Considering this, what exactly are these idols that so easily and successfully attract Christians to them? One major object of idolatry is found in the 135th Psalms, 15th verse:

15 The idols of the nations are silver and gold, The work of men's hands. NKJV

This is probably the primary inanimate idol that attracts Christians and non-Christians. While Godís intent is for men to seek to maintain themselves and their families, it was never His intent that we should turn the fruit of our labors into a form of idolatry. And although this should be somewhat expected of non-Christians, it should not be expected of Christians.

But it seems that nothing tests and reveals the level of integrity of Christians more than their desire to acquire money and increase their finances. Both in personal and business financial transactions, it has reached the point that when someone professes to be a Christian, they need to be distrusted as much as, or more than, those who donít begin the transaction by announcing their Christianity. Failure to exercise this caution often results in disappointment. Although we all need money to survive and provide for our needs, this lack of integrity indicates a form of idolatry.

Another example of idolatry is shown in the 3rd Chapter of Colossians, 5th verse:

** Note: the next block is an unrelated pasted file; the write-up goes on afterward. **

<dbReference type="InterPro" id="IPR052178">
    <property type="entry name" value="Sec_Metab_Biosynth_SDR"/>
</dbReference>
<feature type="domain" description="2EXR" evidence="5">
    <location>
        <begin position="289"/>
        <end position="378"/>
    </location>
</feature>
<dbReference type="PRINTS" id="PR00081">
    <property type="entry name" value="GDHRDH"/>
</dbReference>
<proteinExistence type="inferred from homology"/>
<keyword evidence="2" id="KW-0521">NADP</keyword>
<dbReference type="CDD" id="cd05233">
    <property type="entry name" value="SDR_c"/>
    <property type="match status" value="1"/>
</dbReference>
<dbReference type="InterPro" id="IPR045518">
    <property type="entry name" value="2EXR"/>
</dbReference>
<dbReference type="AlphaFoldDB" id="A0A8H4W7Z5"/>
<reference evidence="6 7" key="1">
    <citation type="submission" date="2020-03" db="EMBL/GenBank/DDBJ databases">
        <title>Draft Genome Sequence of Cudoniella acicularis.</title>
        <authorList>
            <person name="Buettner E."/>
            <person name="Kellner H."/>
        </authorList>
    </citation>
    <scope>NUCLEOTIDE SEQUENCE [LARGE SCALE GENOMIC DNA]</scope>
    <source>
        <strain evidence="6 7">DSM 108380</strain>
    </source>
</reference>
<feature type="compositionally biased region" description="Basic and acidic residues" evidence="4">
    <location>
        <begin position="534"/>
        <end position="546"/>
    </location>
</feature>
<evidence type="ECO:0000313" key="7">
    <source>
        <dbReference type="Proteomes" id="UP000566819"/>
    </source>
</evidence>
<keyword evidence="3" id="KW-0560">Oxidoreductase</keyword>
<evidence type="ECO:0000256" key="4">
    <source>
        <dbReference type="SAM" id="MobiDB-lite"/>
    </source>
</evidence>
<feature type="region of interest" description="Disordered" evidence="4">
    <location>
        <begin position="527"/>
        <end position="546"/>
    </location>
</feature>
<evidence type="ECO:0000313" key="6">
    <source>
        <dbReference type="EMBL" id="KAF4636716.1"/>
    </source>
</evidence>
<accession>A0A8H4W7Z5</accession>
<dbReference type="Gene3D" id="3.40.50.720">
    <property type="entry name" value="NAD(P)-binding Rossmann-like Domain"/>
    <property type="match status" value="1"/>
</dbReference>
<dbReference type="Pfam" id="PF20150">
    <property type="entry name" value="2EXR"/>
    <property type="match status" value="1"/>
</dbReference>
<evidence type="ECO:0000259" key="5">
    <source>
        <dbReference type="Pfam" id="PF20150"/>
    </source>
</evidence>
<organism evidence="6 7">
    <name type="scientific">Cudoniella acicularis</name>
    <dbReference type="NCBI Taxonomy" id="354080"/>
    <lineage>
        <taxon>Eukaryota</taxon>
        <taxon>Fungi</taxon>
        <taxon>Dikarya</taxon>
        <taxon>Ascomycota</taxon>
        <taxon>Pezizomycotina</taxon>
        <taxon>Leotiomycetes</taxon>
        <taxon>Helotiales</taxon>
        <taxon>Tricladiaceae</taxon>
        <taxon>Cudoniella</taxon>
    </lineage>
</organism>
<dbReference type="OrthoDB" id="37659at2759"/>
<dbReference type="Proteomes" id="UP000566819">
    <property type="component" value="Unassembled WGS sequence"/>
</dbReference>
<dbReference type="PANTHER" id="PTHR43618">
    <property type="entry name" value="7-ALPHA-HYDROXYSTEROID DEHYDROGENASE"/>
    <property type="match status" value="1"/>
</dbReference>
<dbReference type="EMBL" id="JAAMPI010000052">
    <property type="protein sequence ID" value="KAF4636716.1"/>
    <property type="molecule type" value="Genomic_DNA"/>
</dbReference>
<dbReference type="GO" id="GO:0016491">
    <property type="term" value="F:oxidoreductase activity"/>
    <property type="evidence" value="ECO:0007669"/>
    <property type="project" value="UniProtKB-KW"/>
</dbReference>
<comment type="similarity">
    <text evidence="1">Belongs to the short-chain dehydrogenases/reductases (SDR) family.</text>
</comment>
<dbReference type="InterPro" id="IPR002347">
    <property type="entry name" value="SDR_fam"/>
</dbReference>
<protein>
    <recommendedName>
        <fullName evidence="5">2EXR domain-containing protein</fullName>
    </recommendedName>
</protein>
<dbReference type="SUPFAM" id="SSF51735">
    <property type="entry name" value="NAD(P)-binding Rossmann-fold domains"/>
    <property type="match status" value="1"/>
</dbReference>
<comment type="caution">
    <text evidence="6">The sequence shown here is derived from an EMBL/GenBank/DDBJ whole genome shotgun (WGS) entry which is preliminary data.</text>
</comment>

5 Therefore put to death your members which are on the earth: fornication, uncleanness, passion, evil desire, and covetousness, which is idolatry. NKJV

Perhaps the most unacknowledged form of idolatry is covetousness. In fact, God was so intent on our recognizing this tendency that He made it one of the 10 Commandments. In the 20th Chapter of Exodus, 17th verse, it says:

17 "You shall not covet Ö anything that is your neighbor's." NKJV

Most Christians vehemently deny any form of covetousness in their lives and in discussions they resist any suggestions that expecting others to finance their needs is a form of covetousness. This issue has become such a political issue that is seems hard to objectively evaluate the issue of total dependency on othersí tax contributions for financial support. Not to suggest that there is not a need for assistance for those who are in need, but to what extent does claiming ownership of othersí finances become covetousness? Has the generosity of others in coming to the aid of those in need resulted in the forming of a natural state of covetousness of their finances?